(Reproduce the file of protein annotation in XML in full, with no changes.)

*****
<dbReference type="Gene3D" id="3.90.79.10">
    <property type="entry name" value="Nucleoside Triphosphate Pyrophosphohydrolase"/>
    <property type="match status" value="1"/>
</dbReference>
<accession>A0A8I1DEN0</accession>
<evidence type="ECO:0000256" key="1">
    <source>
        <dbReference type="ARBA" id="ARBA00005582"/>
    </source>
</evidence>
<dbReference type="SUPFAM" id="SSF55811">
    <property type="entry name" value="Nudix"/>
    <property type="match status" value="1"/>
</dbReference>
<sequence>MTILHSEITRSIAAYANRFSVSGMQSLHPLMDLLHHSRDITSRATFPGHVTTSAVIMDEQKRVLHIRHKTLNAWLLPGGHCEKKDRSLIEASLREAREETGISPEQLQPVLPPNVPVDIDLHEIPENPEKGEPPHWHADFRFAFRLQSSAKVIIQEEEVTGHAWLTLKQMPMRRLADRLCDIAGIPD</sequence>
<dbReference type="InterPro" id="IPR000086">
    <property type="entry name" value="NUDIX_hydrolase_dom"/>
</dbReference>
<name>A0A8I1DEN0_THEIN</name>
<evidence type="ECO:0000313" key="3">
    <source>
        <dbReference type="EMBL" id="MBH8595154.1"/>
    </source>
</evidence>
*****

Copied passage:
<dbReference type="Gene3D" id="3.90.79.10">
    <property type="entry name" value="Nucleoside Triphosphate Pyrophosphohydrolase"/>
    <property type="match status" value="1"/>
</dbReference>
<accession>A0A8I1DEN0</accession>
<evidence type="ECO:0000256" key="1">
    <source>
        <dbReference type="ARBA" id="ARBA00005582"/>
    </source>
</evidence>
<dbReference type="SUPFAM" id="SSF55811">
    <property type="entry name" value="Nudix"/>
    <property type="match status" value="1"/>
</dbReference>
<sequence>MTILHSEITRSIAAYANRFSVSGMQSLHPLMDLLHHSRDITSRATFPGHVTTSAVIMDEQKRVLHIRHKTLNAWLLPGGHCEKKDRSLIEASLREAREETGISPEQLQPVLPPNVPVDIDLHEIPENPEKGEPPHWHADFRFAFRLQSSAKVIIQEEEVTGHAWLTLKQMPMRRLADRLCDIAGIPD</sequence>
<dbReference type="InterPro" id="IPR000086">
    <property type="entry name" value="NUDIX_hydrolase_dom"/>
</dbReference>
<name>A0A8I1DEN0_THEIN</name>
<evidence type="ECO:0000313" key="3">
    <source>
        <dbReference type="EMBL" id="MBH8595154.1"/>
    </source>
</evidence>